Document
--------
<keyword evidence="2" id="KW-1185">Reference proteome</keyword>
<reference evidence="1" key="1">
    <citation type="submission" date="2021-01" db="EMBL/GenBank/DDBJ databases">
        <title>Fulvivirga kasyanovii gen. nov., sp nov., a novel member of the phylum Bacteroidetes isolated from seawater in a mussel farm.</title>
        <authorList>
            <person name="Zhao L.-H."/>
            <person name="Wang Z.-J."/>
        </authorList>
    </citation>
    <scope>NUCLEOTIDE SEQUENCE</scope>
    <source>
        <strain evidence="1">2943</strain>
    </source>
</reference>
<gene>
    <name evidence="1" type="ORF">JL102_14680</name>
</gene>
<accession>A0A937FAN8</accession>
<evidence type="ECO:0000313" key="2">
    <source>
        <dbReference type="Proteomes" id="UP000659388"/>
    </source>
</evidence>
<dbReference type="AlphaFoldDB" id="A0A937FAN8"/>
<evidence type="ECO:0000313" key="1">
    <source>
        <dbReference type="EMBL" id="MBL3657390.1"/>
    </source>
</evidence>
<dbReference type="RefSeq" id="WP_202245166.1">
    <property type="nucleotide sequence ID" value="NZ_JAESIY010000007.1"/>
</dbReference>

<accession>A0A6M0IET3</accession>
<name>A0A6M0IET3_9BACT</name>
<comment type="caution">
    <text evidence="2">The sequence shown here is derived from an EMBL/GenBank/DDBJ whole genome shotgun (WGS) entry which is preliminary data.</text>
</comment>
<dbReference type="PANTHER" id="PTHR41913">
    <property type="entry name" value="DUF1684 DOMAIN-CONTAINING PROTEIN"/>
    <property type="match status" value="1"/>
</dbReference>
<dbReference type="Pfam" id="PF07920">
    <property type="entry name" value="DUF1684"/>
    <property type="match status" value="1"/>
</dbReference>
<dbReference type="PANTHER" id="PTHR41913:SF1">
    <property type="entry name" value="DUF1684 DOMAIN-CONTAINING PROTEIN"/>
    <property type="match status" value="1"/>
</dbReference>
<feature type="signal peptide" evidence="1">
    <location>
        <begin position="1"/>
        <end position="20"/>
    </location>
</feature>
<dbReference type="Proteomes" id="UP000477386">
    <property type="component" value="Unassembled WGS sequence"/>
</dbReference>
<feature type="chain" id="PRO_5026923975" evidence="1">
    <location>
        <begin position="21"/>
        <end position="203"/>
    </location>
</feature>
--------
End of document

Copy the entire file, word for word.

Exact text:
<keyword evidence="2" id="KW-1185">Reference proteome</keyword>
<reference evidence="1" key="1">
    <citation type="submission" date="2021-01" db="EMBL/GenBank/DDBJ databases">
        <title>Fulvivirga kasyanovii gen. nov., sp nov., a novel member of the phylum Bacteroidetes isolated from seawater in a mussel farm.</title>
        <authorList>
            <person name="Zhao L.-H."/>
            <person name="Wang Z.-J."/>
        </authorList>
    </citation>
    <scope>NUCLEOTIDE SEQUENCE</scope>
    <source>
        <strain evidence="1">2943</strain>
    </source>
</reference>
<gene>
    <name evidence="1" type="ORF">JL102_14680</name>
</gene>
<accession>A0A937FAN8</accession>
<evidence type="ECO:0000313" key="2">
    <source>
        <dbReference type="Proteomes" id="UP000659388"/>
    </source>
</evidence>
<dbReference type="AlphaFoldDB" id="A0A937FAN8"/>
<evidence type="ECO:0000313" key="1">
    <source>
        <dbReference type="EMBL" id="MBL3657390.1"/>
    </source>
</evidence>
<dbReference type="RefSeq" id="WP_202245166.1">
    <property type="nucleotide sequence ID" value="NZ_JAESIY010000007.1"/>
</dbReference>

<accession>A0A6M0IET3</accession>
<name>A0A6M0IET3_9BACT</name>
<comment type="caution">
    <text evidence="2">The sequence shown here is derived from an EMBL/GenBank/DDBJ whole genome shotgun (WGS) entry which is preliminary data.</text>
</comment>
<dbReference type="PANTHER" id="PTHR41913">
    <property type="entry name" value="DUF1684 DOMAIN-CONTAINING PROTEIN"/>
    <property type="match status" value="1"/>
</dbReference>
<dbReference type="Pfam" id="PF07920">
    <property type="entry name" value="DUF1684"/>
    <property type="match status" value="1"/>
</dbReference>
<dbReference type="PANTHER" id="PTHR41913:SF1">
    <property type="entry name" value="DUF1684 DOMAIN-CONTAINING PROTEIN"/>
    <property type="match status" value="1"/>
</dbReference>
<feature type="signal peptide" evidence="1">
    <location>
        <begin position="1"/>
        <end position="20"/>
    </location>
</feature>
<dbReference type="Proteomes" id="UP000477386">
    <property type="component" value="Unassembled WGS sequence"/>
</dbReference>
<feature type="chain" id="PRO_5026923975" evidence="1">
    <location>
        <begin position="21"/>
        <end position="203"/>
    </location>
</feature>